One of the things I hear most frequently is "I am not (do not know how to be) self-directed" (or "my kid is not self-directed"). I am finally learning to stop brushing this concern off with a breezy "not yet" or something similarly nonchalant.
Another DRC teen told me, "I can't do this - I am not self-directed," a few weeks ago and followed up with the statement - "I am going back to school." This sentence never fails to surprise me, stops me dead in my tracks, and then breaks my heart into tiny pieces - every damn time. And only once I am safely alone, can I cry and scream with frustration into the void.
You see, I know how thoroughly miserable they were in school - which is why they sought us out in the first place. However, at the moment, I was taken aback, ineffectual (wishy-washy) at best - expressing concern for them but not addressing the underlying reason fueling their desire to leave.
We live in a competitive culture that coaxes (coaches) productivity and the ability to fit in ("be normal"). We get there by training (coercing) people to perform to our exacting expectations (curriculum) - with no exemptions or excuses. Sticks and carrots are our chief motivators. This is infused into every aspect of our lives.
Most of us have come to expect external motivation and honestly don't know what our personal intrinsic drive looks or feels like.
When someone comes along and says, "You are now in charge of making decisions for yourself - you get to follow your heart and your interests. I trust you and will not tell you what to do." After a short period of "detox," there are guaranteed to be moments of complete and utter panic. "What!" "Hold on!" "I can't do this!" "I am not doing enough!" "No one told me it would be this hard!" And that, right there, is the exact instant we could lose them.
If I could somehow wave a magic wand and go back to every conversation that started with someone telling me, "I don't know how to be self-directed." I would take them deadly seriously and say something akin to this: Yes, self-direction is scary and challenging, especially when you have never had the opportunity to let your natural learning instincts have free range. But once you get past the pressure to be productive and do school-like stuff - that truly holds no interest or necessity - you will discover a desire and comfort within that newly found freedom to seek out the information pertinent to you as an individual. That moment, right there, is where self-direction (motivation) is reborn.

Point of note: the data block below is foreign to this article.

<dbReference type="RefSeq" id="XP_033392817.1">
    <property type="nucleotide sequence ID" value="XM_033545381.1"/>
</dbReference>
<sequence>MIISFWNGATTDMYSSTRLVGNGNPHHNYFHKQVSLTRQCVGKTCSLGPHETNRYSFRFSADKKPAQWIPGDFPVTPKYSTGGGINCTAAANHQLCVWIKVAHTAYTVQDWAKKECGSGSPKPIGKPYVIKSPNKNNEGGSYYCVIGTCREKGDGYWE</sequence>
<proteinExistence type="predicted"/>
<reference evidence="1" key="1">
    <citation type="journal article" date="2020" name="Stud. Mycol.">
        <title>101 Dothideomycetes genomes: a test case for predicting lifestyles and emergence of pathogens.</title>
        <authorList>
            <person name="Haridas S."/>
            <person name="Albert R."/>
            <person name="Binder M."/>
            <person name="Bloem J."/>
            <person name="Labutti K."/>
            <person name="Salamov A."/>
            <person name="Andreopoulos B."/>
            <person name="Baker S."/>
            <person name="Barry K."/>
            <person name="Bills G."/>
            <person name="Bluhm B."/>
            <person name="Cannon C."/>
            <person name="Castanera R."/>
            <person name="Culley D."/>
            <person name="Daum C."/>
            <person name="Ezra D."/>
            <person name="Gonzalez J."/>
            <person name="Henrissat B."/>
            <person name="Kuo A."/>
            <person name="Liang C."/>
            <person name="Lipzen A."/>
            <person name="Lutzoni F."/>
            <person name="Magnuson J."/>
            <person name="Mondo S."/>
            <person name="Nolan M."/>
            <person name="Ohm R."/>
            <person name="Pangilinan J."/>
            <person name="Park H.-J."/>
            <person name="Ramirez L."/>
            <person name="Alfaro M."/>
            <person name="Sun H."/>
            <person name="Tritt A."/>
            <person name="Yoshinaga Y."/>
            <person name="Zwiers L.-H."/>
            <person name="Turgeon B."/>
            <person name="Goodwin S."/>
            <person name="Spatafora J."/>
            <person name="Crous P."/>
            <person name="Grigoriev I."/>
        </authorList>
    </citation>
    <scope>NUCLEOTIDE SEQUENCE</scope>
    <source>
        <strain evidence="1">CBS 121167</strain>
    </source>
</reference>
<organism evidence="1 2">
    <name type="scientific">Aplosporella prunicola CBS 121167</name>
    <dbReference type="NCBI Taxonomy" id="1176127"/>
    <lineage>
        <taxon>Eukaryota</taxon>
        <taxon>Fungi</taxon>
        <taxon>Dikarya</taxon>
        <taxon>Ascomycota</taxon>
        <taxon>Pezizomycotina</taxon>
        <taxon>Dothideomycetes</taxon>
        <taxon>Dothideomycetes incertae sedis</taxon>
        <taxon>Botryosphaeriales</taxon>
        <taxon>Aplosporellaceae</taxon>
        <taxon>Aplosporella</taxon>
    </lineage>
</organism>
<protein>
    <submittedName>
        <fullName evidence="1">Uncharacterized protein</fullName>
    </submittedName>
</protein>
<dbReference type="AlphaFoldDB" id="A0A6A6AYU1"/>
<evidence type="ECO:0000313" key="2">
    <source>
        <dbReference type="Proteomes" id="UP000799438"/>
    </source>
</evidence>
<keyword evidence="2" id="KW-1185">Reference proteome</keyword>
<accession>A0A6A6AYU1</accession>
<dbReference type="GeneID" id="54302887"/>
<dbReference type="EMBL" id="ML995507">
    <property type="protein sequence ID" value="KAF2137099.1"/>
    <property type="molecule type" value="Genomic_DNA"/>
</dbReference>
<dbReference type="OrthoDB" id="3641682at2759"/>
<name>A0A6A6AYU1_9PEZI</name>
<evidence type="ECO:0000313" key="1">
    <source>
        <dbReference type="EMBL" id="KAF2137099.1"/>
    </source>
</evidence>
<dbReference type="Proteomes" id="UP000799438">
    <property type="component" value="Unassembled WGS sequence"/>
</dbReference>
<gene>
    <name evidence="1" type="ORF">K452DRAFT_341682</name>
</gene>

It takes time and patience within those frustrated, anxiety-ridden moments - but eventually, if you give yourself the gift of space (and grace), you will find your way to allow your curiosity to lead you to freely explore thoughts and ideas, get creative and messy, make mistakes, and discover the authentic you.
Yes, that, right there, is exactly what I will say next time someone confides that they are scared that they aren't doing enough and that they will somehow fail life. That - and I will probably (most definitely) offer them a hug, too.
I'll leave you with something to consider - this just occurred to me - I have never heard a 4, 5, or 6-year-old say they don't know how to be self-directed. No, indeed - they are fiercely themselves and unafraid to imagine all the possibilities and jump right in. Hell! They can even travel to the moon - in a painted cardboard box if they want to (true story).
Just in time for the Holidays - DRC has two merch stores - Bonfire and Printify where you can get all your DRC Swag. What a fun way to support DRC and do your Holiday Shopping.
Our short week - in photos...
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